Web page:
21. No commenters directly responded to the IRFA in the Incentive Auction NPRM. Nonetheless, the FRFA in the Incentive Auction R&O addressed concerns in the record about the impact on small businesses of various auction design issues. No commenters raised concerns regarding the impact on small businesses of the proposed definition of “commence operations” in the Commencing Operations PN. Furthermore, the SBA Chief Counsel filed no comments in this matter.

C. Description and Estimate of the Number of Small Entities To Which Rules Will Apply

22. The RFA directs the Commission to provide a description of and, where feasible, an estimate of the number of small entities that will be affected by the adopted rules. The RFA generally defines the term “small entity” as having the same meaning as the terms “small business,” small organization,” and “small government jurisdiction.” In addition, the term “small business” has the same meaning as the term “small business concern” under the Small Business Act. A small business concern is one which: (1) Is independently owned and operated; (2) is not dominant in its field of operation; and (3) satisfies any additional criteria established by the SBA.

23. As noted, the Commission incorporated a FRFA into the Incentive Auction R&O. In that analysis, the Commission described in detail the various small business entities that may be affected by the final rules, including wireless telecommunications carriers, manufacturers of unlicensed devices, and television broadcasting. This Commencing Operations R&O amends the final rules adopted in the Incentive Auction R&O affecting wireless telecommunications carriers, manufacturers of unlicensed devices, and television broadcasting. This Supplemental FRFA incorporates by reference the description and estimate of the number of small entities from the FRFA in the Incentive Auction R&O.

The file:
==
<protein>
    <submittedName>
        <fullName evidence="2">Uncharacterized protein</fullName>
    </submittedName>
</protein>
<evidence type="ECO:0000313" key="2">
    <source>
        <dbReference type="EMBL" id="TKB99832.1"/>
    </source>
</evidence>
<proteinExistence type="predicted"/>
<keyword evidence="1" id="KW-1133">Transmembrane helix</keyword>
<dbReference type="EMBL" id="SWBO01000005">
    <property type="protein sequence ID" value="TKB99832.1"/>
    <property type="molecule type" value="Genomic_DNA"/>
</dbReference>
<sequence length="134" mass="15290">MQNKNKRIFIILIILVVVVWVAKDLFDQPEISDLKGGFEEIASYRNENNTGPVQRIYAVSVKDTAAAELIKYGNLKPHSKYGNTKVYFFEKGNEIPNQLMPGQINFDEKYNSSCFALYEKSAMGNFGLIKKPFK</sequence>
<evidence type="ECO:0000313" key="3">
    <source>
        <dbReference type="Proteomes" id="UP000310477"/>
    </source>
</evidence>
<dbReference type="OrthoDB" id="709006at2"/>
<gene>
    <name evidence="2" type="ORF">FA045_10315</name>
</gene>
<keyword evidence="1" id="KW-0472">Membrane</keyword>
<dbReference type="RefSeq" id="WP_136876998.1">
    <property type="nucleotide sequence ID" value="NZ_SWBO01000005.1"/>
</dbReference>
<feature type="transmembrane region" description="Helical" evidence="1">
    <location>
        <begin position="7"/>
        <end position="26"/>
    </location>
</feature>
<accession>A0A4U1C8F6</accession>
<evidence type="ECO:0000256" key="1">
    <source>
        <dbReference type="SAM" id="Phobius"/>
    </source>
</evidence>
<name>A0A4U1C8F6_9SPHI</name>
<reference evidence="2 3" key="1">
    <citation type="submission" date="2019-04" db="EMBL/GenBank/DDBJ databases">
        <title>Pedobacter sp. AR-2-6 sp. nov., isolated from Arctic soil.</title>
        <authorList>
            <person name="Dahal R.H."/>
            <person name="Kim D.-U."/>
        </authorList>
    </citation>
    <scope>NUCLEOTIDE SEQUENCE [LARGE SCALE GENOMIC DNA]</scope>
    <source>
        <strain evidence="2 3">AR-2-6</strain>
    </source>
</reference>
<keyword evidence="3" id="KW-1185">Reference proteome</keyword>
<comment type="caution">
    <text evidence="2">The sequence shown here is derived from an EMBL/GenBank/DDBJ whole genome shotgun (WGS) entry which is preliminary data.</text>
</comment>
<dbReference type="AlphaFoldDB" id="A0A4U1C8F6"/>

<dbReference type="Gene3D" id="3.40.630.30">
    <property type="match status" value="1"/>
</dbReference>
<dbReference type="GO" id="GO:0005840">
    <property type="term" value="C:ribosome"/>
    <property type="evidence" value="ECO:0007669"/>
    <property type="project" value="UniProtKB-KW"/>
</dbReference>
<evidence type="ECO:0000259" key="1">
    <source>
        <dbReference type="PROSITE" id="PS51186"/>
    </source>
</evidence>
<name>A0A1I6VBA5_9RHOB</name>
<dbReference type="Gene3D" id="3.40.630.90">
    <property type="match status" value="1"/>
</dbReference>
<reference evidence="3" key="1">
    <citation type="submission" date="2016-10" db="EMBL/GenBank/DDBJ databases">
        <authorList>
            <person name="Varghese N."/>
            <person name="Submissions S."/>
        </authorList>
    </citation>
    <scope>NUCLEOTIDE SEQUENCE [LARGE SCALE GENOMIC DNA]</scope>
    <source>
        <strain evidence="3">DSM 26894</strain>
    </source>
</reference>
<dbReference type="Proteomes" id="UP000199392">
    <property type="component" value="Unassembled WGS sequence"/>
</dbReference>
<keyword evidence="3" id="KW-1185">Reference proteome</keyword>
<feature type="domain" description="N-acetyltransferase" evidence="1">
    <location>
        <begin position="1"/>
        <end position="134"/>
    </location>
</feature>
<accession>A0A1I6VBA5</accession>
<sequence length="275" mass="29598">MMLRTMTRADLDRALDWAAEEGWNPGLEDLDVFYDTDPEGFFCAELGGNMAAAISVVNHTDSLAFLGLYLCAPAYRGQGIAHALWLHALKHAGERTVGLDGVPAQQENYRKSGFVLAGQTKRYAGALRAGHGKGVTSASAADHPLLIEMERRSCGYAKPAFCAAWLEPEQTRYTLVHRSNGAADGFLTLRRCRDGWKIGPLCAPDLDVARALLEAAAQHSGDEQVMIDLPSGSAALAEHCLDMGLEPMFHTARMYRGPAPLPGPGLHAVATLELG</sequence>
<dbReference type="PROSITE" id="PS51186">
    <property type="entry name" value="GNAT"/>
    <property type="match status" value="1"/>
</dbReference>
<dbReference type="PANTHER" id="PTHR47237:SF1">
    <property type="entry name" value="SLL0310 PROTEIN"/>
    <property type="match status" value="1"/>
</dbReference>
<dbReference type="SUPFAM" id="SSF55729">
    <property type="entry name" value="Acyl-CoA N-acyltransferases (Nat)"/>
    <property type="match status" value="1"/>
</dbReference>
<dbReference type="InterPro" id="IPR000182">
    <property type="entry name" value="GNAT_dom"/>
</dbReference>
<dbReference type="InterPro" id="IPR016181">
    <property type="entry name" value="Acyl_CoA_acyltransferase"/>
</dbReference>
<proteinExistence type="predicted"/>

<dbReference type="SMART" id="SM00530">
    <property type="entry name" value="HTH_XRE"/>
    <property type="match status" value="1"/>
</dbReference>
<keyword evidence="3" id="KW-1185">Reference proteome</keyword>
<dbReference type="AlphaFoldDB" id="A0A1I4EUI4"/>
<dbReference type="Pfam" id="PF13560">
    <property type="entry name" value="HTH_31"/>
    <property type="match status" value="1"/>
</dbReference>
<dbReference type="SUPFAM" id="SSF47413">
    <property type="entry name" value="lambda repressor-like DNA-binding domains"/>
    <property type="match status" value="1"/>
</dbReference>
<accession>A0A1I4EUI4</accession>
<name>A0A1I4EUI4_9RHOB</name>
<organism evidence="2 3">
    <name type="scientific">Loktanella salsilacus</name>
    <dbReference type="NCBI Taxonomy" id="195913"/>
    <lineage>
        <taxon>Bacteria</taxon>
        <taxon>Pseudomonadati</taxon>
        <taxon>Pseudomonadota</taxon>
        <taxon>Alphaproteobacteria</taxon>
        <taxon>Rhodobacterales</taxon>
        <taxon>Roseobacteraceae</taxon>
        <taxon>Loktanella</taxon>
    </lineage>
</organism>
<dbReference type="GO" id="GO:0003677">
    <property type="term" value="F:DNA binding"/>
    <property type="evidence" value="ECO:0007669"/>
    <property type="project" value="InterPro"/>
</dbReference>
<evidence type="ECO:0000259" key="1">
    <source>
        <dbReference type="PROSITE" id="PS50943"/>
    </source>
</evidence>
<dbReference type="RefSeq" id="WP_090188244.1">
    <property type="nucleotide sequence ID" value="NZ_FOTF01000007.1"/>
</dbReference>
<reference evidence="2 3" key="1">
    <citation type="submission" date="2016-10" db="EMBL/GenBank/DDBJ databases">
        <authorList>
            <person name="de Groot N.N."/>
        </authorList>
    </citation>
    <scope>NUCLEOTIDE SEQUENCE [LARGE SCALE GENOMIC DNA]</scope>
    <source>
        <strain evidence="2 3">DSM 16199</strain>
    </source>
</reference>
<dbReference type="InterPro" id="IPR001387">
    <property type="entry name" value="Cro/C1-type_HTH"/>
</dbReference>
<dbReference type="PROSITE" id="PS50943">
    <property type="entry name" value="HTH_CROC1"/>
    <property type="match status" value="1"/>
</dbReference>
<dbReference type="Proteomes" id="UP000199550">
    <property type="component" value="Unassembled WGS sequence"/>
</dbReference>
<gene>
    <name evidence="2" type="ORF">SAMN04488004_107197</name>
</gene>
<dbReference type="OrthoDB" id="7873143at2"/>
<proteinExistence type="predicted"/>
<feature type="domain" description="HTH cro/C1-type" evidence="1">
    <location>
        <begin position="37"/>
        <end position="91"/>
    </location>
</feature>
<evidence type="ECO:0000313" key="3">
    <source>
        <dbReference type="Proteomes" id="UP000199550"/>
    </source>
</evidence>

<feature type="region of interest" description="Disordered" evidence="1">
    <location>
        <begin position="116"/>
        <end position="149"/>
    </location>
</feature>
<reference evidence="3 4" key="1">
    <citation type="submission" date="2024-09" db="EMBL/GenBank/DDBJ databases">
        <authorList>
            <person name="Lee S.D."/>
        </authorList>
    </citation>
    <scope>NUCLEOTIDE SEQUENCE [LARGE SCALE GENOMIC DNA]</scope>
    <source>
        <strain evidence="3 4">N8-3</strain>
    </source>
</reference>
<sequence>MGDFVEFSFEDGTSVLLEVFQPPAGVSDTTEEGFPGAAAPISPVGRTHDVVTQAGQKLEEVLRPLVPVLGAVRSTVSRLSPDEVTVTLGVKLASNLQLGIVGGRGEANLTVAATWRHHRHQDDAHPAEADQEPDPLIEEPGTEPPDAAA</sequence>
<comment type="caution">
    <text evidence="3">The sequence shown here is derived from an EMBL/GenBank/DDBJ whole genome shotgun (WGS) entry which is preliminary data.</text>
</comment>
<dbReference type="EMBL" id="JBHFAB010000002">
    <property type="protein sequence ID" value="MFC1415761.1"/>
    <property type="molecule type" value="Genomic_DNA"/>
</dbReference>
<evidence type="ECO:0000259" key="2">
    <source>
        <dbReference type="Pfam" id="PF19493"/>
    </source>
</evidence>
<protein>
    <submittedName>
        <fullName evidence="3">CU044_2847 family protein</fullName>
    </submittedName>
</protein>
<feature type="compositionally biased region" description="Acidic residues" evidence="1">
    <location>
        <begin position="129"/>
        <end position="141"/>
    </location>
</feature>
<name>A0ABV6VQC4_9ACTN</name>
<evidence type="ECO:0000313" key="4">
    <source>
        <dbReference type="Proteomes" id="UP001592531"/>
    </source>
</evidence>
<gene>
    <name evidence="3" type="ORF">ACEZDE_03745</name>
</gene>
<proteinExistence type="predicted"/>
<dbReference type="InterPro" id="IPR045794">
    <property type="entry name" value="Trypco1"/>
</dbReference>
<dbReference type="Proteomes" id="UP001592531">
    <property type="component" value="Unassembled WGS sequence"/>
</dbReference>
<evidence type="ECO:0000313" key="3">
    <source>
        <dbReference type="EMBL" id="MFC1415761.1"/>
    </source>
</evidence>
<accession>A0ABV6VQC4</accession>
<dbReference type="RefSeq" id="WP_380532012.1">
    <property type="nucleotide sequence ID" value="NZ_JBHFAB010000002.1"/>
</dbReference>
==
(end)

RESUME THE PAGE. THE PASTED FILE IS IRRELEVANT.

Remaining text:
D. Description of Projected Reporting, Recordkeeping, and Other Compliance Requirements for Small Entities

24. In Section D of the FRFA, incorporated into the Incentive Auction R&O, the Commission described in detail the projected recordkeeping, reporting, and other compliance requirements for small entities arising from the rules adopted in the Incentive Auction R&O. This Supplemental FRFA incorporates by reference the requirements described in Section D of the FRFA. Moreover, in this Commencing Operations R&O, the Commission is not requiring any additional reporting, recordkeeping, or other compliance requirements for small entities other than those requirements that were already required by the Incentive Auction R&O. Start Printed Page 4974

E. Steps Taken To Minimize the Significant Economic Impact on Small Entities, and Significant Alternatives Considered